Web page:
The Weirdest And Craziest Things We Saw At This Year's CES

Dubai: CES, the world’s largest consumer electronics event, has now wrapped up for another year, leaving Las Vegas in its wake, and sending hundreds of thousands of visitors home, bleary-eyed and full of inspiration.

As always, the show highlighted a huge variety of impressive, useful, and downright weird gadgets.

From medical equipment to enormous TV screens, tablets to talking tables, autonomous pizza delivery vehicles and cameras, there is something for everyone at CES.

Here, we cut through the buzzwords to bring you the best products on display at CES this year, some of which may go on to become the cornerstones of people’s homes.


One thing likely to catch peoples’ attention from Sony’s otherwise lacklustre press conference on Monday was the appearance of Aibo, the recently-resurrected robotic dog, which Sony famously launched over a decade ago.

Previously announced in November 2017, Sony chief executive Kazuo Hirai said that over time, Aibo will now recognise its owner, and deepen its emotional bond with them. The robotic canine, which is now 4G and LTE enabled, also features cloud backup services, OLED eyes, deep learning AI, and a camera with which to take photos.

Kohler Numi intelligent toilet

Despite showcasing a number of crafty and useful home appliances such as fridges and ovens, it wasn’t just the kitchen that saw an increase in IQ at CES: The bathroom, too, is about to get a bit smarter.

For those who need entertainment while sat on the toilet, this absurdly expensive toilet ($7,500) offers personalised settings that let you fine-tune every option to your exact preferences, from ambient coloured lighting to wireless Bluetooth music sync capability to the heated seat and foot warmer.

The loo allows you its occupant to play their favourite music and podcasts, either streaming wirelessly, through stored MP3 files on an SD card, or through a plugged in device via the auxiliary cable.

Lenovo ThinkPad X1 Yoga

Many of us use the Lenovo ThinkPad at work, the most common model being the T440s. But banish those thoughts of clunky keys and shoddy screens, because Lenovo’s latest models are truly something to behold.

With a sharp HDR screen, a fingerprint reader, great keyboard and a next-generation processor, this is surely the laptop of the future.

LG’s 65 inch rolling TV

With user presets for up to six people, recalling individual saved preferences, this is very much a toilet for all the family.

South Korean electronics giant LG has developed a stunning 65 inch, 4K OLED TV that has one extremely unique feature: It can be rolled up like a giant newspaper. LG say that this will allow customers to make the most of living space without the need for it to be dominated by a large screen.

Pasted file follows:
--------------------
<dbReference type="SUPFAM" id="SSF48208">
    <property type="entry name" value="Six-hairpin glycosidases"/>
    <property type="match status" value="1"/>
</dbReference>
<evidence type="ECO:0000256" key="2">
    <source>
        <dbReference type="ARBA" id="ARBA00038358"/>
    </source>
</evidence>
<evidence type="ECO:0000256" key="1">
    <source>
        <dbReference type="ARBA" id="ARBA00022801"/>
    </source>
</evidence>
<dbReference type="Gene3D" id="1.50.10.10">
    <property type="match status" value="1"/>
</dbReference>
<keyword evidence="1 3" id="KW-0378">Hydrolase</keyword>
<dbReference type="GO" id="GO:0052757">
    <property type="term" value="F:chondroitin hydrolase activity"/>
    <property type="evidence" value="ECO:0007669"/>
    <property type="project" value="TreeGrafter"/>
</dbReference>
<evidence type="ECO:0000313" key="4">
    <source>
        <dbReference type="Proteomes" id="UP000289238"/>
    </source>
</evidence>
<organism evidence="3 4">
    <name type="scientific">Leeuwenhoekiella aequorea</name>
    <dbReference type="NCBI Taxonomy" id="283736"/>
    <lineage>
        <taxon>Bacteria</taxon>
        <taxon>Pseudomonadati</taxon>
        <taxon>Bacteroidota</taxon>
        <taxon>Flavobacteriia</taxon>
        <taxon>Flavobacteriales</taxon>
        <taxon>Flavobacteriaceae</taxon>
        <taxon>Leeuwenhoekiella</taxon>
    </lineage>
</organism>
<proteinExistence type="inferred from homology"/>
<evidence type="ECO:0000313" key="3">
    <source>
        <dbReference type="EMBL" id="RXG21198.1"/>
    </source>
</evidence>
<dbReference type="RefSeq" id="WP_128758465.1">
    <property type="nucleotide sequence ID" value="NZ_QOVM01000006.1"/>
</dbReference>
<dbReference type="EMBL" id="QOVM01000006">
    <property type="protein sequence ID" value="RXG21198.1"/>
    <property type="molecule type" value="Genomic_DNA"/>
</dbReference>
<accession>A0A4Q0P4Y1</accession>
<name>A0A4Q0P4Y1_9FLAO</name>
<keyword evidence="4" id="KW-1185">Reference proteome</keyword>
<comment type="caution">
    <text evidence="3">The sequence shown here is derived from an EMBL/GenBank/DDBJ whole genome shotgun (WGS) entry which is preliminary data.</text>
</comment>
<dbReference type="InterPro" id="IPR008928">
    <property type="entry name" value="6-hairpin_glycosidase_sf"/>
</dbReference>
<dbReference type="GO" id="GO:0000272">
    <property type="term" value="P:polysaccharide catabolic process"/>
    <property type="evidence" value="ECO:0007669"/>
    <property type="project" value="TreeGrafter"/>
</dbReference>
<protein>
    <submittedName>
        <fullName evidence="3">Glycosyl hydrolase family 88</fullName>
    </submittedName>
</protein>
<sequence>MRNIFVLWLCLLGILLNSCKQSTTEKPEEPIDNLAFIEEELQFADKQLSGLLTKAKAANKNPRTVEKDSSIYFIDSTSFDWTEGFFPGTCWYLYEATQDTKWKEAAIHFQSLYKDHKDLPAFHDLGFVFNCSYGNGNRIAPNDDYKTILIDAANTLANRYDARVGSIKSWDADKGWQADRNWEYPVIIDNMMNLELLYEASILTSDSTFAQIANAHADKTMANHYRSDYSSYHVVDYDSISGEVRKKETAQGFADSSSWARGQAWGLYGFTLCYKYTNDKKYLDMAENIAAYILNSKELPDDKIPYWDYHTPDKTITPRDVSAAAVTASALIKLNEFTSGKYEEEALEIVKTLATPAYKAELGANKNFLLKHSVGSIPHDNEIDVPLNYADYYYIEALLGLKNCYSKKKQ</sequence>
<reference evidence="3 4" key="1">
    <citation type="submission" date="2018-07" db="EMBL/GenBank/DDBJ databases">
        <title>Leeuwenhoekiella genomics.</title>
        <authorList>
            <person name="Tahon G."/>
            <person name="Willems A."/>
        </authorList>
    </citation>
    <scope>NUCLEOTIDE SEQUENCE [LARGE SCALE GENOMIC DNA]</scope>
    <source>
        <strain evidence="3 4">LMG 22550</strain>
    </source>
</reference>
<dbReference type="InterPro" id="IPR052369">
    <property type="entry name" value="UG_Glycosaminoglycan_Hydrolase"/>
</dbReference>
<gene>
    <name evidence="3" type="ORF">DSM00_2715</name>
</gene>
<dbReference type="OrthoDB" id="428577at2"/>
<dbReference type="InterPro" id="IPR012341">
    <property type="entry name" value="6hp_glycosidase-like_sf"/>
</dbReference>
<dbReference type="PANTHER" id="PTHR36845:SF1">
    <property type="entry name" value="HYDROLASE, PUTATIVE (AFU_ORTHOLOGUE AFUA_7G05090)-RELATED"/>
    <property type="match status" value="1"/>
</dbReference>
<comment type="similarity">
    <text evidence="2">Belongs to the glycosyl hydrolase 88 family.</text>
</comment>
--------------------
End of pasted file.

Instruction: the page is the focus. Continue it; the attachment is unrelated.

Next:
The TV simply unrolls when needed. Sadly this is just a prototype at the moment, so there is no pricing or release date, but such an innovative technology is bound to see the light of day sometime in the near future.

HTC Vive Pro

Seen by many as the strongest virtual reality device of the show, the HTC Vive Pro offers an exceptional improvement to VR hardware in both resolution and audio, clearing up many issues that plague its competitors.

The headset is likely to become the gold standard going forwards.

Panasonic’s next generation Living Space Autonomous Cabin

Japan’s Panasonic showcased three next-generation cockpit/cabin system concepts to meet vehicle advances expected over the next decade at CES 2018.

When the need for a driver is eventually phased out by autonomous vehicles, the space inside a car can be opened up for a number of uses by its passengers.

Panasonic offered three different configurations at this year’s show. Firstly, what it calls the living room style: The comfort of the cabin space is equivalent to that of a home living room by providing a digital sunshade, seats and a cabin air conditioner equipped with an air quality controller, living room lighting, and an agent function achieved by AI and cloud connectivity.

Next is the car’s business set up: The seats swivel around to face a desk and an L-shaped monitor, with privacy shades elevating to help concentration. Lastly is the company’s configuration designed for relaxation.

This style features a multichannel surround system with 22 speakers, huge 77 inch all-around screens, and relaxing lighting, air conditioning, air quality improvement, and aromas.

Samsung’s smart home appliances

The South Korean company was displaying its full suite of intelligent home devices, all now enabled with its personal assistant Bixby.

Fridges, air conditioning units, TVs, ovens and washing machines can all now be controlled by voice, and work in unison to make the homeowners life that much easier. Seeing them all work together at the request of a voice was highly impressive.

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